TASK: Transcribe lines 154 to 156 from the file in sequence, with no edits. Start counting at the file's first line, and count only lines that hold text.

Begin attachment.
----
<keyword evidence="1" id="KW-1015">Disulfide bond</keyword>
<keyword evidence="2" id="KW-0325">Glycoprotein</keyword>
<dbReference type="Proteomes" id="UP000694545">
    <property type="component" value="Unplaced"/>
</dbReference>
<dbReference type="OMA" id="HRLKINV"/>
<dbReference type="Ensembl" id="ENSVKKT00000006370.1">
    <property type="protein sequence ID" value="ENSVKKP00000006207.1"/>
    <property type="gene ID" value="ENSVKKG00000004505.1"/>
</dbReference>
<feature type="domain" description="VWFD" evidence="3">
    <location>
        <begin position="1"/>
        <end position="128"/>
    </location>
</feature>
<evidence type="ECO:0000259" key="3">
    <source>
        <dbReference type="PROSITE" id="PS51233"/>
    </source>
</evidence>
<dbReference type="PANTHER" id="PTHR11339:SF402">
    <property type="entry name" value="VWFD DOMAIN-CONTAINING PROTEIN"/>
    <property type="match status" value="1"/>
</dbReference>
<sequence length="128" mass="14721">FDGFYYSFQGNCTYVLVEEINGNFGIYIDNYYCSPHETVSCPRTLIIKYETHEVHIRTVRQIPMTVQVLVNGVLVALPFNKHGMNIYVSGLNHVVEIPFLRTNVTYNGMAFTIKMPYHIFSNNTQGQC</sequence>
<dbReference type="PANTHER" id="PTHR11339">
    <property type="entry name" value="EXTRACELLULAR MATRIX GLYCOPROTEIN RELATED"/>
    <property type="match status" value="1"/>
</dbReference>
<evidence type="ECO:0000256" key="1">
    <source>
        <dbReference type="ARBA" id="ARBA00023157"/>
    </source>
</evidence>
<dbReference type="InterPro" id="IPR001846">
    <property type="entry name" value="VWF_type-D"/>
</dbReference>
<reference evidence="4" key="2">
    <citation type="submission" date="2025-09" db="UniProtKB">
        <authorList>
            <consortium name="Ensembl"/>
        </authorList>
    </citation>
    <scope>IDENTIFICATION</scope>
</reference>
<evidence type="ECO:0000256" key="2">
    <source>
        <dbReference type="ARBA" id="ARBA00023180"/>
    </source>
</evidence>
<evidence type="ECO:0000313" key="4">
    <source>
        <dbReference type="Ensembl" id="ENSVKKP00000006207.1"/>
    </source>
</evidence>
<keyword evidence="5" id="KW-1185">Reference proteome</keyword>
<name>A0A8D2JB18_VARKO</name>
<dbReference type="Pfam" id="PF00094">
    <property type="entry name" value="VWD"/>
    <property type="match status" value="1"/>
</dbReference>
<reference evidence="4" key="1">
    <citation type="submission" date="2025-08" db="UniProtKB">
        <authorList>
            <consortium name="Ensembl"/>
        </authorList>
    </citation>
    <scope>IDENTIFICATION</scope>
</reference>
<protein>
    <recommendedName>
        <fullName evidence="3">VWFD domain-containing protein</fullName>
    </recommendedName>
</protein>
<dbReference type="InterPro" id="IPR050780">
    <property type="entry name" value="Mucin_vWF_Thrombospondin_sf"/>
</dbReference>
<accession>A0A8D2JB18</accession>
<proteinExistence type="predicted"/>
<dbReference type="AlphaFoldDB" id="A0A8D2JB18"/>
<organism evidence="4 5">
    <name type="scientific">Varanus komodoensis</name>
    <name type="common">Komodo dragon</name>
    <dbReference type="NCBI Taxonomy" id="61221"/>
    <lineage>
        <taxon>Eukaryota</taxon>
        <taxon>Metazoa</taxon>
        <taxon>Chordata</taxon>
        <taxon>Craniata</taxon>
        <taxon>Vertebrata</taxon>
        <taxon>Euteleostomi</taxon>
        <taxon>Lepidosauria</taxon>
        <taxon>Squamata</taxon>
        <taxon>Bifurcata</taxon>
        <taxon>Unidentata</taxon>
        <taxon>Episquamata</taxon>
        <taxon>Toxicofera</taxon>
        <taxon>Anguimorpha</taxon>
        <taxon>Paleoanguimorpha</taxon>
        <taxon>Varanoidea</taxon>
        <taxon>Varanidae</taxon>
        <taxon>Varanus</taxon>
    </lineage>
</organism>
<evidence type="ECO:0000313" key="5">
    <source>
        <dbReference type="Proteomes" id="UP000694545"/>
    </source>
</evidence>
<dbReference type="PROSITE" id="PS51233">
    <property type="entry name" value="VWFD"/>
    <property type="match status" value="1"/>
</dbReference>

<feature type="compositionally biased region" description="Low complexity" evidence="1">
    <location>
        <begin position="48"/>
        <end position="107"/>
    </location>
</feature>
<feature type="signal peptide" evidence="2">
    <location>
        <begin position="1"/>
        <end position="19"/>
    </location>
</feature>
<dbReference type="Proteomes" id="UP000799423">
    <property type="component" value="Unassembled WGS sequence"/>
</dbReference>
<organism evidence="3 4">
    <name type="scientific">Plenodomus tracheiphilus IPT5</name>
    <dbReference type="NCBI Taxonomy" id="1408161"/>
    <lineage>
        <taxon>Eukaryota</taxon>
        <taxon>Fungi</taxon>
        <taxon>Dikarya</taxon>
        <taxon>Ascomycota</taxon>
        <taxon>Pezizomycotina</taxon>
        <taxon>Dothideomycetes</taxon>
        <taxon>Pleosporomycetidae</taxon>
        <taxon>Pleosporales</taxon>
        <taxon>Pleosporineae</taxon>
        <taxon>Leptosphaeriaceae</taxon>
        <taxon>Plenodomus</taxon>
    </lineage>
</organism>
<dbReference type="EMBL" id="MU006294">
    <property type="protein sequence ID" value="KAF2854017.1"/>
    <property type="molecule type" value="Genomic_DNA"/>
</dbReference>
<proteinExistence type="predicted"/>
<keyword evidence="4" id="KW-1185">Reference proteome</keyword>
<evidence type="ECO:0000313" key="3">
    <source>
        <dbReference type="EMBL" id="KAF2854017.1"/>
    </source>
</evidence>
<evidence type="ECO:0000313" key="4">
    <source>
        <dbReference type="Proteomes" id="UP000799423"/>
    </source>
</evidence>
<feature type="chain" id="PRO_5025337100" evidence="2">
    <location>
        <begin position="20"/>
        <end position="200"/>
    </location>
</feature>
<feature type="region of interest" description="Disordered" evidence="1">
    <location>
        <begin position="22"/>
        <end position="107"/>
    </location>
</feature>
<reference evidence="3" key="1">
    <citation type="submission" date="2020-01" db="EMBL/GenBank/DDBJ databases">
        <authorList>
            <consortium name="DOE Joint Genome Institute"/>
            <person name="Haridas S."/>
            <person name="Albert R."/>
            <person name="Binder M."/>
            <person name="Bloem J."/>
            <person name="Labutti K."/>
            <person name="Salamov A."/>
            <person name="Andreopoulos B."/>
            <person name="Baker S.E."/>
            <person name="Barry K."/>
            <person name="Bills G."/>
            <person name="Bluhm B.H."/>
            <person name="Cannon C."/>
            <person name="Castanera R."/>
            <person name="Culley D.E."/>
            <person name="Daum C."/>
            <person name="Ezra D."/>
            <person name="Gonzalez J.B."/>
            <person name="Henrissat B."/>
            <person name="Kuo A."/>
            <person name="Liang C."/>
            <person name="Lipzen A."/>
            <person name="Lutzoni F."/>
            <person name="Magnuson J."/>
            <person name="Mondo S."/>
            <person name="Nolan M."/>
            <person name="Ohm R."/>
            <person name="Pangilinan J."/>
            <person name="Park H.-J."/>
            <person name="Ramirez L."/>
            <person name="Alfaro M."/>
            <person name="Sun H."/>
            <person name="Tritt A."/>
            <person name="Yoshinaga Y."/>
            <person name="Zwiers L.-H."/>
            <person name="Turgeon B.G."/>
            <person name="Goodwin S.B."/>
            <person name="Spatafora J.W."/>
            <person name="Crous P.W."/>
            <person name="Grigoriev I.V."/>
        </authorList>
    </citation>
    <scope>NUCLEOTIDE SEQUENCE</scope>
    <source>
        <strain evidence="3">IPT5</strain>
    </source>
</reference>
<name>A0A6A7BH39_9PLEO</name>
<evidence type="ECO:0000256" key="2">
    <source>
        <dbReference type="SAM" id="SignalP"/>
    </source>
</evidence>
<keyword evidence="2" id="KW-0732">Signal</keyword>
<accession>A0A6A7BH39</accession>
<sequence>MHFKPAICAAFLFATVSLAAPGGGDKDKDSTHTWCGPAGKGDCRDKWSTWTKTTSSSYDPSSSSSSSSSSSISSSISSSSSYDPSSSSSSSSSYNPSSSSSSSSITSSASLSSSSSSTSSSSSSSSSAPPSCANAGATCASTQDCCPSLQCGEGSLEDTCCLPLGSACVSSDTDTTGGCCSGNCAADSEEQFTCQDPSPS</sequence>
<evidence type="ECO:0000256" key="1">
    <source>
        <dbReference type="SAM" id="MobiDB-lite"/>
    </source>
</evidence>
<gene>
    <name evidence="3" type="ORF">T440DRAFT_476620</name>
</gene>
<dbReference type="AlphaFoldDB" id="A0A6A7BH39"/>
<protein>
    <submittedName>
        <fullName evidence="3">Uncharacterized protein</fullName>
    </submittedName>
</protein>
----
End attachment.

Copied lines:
    <source>
        <dbReference type="EMBL" id="KAF2854017.1"/>
    </source>